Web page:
Live from Mysore #9 (It might get boring)

This is a little technical. (Although I’m sure my opinions and obseravtions will make their way in). Yoga—or more importantly Ashtanga Yoga, which I am studying and is loosely the basis for the way I teach is a very strict practice. Initailly, I thought there was only one way to do this practice. 60 to 70 asanas/poses (just in the primary series), in a certain order, the same every time. Turns out every teacher seems to have a very slight twist on this. A pose is missing, a pose is added, a pose is substituted, etc.. Mostly siding with the late Pattabhi Jois, mainly because of his popularity (my opinion). There are hundereds of blogs and internet forums were westerners argue about the “right” way to do the asana part of Ashtanga Yoga (ashtanga can attract the militant at times), which, as we practice it, is only one of eight ingredients. Only about 5% of the Indian population is interested in Yoga and of that 5% most of them think Asana (the thing we do the most) is the least important. I LOVE that part of it. But my TM teacher says the only reason to do Asana (or as he calls it “the circus”) is so that we can be strong enough to sit for more than ½ hour with our legs crossed without our backs hurting. Clearly some people are not as interested in looking good naked as we are.

Anyway here is the breakdown. This is like the 10 commandments of yoga (or the eightfold path of Buddhism):

• Yama (see below)
• niyama – Commitments to practice, such as study and devotion
• asana – integration of mind and body through physical activity
• pranayama – integration of mind and body through breathing
• pratyahara – withdrawal of the senses of perception from their objects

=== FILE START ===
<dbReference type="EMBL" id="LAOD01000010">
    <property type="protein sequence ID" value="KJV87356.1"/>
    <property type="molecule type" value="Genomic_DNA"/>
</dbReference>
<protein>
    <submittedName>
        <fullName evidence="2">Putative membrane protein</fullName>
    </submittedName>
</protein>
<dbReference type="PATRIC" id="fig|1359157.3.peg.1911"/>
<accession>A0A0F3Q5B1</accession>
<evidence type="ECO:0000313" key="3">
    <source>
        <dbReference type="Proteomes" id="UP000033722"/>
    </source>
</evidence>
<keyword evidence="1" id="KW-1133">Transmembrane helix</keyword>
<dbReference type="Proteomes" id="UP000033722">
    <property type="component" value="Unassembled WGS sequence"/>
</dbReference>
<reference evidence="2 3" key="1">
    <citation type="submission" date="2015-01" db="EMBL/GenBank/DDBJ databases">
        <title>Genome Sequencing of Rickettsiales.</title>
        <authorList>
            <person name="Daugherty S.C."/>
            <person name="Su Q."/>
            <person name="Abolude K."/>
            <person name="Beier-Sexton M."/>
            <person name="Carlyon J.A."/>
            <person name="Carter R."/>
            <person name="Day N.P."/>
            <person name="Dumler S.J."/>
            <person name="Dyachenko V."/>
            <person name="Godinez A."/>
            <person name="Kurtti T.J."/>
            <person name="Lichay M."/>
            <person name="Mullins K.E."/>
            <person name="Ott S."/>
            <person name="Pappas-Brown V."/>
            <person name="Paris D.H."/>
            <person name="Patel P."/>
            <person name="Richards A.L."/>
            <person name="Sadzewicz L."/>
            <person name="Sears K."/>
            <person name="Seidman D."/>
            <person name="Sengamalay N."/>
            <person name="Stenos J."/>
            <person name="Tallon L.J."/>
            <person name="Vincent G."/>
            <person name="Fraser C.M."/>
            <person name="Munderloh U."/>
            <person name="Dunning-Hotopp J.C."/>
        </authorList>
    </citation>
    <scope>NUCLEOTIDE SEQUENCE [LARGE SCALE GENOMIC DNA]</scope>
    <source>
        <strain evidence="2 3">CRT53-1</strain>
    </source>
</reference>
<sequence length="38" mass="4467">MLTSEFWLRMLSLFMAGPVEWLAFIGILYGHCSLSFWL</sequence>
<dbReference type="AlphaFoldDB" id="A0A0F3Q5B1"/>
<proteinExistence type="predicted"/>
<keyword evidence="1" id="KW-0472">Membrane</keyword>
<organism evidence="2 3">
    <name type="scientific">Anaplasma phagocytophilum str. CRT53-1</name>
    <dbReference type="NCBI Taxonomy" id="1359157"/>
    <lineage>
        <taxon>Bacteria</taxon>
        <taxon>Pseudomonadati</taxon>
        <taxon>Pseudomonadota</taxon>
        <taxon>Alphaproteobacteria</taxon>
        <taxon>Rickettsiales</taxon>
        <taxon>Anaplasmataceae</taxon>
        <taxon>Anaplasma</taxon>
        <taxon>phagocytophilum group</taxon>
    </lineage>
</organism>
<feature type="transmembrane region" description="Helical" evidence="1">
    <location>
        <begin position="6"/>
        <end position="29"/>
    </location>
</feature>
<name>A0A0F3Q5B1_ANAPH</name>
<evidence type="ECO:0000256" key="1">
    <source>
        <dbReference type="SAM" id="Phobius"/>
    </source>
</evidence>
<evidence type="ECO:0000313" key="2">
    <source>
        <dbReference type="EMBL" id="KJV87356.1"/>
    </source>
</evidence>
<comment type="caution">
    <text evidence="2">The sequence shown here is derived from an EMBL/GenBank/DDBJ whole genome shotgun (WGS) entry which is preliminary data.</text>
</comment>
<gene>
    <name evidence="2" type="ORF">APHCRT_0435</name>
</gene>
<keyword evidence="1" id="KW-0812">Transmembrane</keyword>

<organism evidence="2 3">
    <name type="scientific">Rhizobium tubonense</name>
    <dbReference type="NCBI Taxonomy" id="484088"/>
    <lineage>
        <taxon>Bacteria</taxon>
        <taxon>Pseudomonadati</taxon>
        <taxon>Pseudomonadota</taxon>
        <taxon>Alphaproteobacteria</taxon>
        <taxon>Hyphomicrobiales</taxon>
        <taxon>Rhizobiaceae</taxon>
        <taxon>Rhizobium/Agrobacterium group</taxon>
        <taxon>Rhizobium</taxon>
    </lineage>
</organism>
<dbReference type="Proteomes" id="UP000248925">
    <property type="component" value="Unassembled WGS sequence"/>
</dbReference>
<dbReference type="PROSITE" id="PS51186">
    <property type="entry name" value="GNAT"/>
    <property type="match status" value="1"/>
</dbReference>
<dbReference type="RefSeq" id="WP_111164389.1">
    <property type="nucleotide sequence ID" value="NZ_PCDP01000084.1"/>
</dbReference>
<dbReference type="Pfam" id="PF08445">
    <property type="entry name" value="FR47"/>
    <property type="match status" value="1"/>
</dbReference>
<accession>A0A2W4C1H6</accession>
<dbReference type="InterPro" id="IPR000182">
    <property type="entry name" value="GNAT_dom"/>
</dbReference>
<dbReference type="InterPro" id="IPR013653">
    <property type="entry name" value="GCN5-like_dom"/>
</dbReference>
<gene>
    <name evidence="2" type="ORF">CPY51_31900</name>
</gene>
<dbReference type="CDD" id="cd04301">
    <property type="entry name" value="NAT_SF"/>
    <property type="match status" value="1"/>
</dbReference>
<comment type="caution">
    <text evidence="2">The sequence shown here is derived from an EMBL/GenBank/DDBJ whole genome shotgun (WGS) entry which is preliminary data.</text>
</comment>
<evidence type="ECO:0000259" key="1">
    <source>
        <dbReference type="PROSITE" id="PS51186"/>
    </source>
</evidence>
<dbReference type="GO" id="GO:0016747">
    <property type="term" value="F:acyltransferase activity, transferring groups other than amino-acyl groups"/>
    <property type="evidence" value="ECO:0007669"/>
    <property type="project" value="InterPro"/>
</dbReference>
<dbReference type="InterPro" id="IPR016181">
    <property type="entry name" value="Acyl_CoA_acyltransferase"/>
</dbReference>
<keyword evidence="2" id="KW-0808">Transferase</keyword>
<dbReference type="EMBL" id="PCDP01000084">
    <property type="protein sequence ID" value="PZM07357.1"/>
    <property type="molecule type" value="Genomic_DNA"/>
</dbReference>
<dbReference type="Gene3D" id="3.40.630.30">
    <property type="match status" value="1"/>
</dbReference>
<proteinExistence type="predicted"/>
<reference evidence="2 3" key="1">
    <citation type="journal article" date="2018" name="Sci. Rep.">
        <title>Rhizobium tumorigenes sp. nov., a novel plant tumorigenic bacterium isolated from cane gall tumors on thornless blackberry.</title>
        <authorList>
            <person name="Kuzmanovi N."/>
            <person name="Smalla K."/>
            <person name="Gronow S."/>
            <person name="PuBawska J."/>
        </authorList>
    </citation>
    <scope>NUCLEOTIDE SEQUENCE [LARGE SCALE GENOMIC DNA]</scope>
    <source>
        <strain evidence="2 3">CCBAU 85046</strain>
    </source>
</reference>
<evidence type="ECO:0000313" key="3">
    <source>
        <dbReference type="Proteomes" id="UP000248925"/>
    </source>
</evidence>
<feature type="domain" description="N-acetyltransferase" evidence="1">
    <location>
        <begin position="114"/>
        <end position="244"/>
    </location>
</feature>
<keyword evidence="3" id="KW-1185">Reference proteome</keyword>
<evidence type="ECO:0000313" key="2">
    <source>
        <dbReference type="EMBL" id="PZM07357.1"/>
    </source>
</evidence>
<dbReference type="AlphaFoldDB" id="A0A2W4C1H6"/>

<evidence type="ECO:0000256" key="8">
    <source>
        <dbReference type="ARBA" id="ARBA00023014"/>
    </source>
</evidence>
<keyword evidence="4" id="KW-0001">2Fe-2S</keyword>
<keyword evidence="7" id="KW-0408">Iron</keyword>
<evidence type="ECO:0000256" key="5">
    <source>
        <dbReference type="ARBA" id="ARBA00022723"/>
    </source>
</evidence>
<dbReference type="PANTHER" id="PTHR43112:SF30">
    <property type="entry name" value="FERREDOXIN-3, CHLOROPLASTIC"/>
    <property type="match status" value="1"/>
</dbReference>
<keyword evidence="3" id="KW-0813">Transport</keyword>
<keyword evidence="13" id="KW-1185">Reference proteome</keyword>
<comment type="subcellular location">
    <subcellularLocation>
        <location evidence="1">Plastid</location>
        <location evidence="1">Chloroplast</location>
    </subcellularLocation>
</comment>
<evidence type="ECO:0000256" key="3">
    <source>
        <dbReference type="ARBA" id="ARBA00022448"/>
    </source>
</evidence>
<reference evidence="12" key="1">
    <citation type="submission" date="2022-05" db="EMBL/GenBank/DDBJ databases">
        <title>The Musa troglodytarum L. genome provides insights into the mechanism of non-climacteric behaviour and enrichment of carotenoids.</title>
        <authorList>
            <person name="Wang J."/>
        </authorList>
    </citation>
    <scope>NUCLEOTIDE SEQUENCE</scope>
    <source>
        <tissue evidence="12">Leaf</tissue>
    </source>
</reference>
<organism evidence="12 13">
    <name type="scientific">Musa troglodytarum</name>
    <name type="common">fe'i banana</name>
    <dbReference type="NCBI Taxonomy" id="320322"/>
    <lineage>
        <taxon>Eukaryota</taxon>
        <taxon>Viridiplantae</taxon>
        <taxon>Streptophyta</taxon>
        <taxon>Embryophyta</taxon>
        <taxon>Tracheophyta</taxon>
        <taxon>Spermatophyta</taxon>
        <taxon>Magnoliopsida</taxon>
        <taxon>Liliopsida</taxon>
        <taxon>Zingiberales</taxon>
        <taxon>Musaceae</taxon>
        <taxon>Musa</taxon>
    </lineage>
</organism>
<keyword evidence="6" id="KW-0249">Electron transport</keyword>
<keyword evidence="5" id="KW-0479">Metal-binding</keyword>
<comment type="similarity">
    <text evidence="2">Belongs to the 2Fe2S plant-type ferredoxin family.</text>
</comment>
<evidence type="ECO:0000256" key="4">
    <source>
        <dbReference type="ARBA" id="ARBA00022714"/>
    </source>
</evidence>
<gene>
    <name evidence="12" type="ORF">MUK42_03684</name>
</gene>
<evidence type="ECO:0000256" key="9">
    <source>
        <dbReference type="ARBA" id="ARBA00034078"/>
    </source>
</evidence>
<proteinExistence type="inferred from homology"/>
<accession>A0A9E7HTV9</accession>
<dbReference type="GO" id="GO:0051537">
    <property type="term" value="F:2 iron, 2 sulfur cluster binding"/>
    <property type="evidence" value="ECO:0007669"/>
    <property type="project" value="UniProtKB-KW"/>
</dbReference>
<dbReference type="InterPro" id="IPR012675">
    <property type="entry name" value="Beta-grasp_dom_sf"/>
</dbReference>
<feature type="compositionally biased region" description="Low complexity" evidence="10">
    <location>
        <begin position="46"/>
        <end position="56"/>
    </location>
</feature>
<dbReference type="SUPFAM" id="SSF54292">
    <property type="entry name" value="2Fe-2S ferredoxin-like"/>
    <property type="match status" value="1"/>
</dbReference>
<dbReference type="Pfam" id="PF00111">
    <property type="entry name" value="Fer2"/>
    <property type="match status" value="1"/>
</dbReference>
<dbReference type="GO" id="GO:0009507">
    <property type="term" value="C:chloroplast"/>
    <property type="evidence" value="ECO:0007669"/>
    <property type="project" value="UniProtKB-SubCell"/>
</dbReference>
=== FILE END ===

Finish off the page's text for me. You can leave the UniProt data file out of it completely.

• dharana – one-pointedness of mind
• dhyana – meditation (quiet activity that leads to samadhi)
• samadhi – the quiet state of blissful awareness
Practice of these precepts is said to result in a state in which one’s behavior spontaneously follows the five ethical precepts (Yamas):
• Ahimsa – refraining from injury (non-life supporting action)
• satya – truthfulness
• asteya – freedom from stealing
• bramacharya – living within the Self (moderation; abstinence)
• aparigraha – freedom from attachment to possessions

I am studing asana with BNS Iyengar and the rest with Nagaraja S. Pande. Studying with Nagaraja has been like trying to take a sip of water from a fire hydrant.

Last night, as a break from the entire India and Yoga thing, Nancy and I watched the movie “It Might Get Loud”. It was great, and as much as I looked at it as a refreshing contrast—which I always crave in my life—I couldn’t help but notice the similarities between Yoga and Music, Music and silence, life and no life, the mind and no mind. The same (and as rain man would say) not the same.


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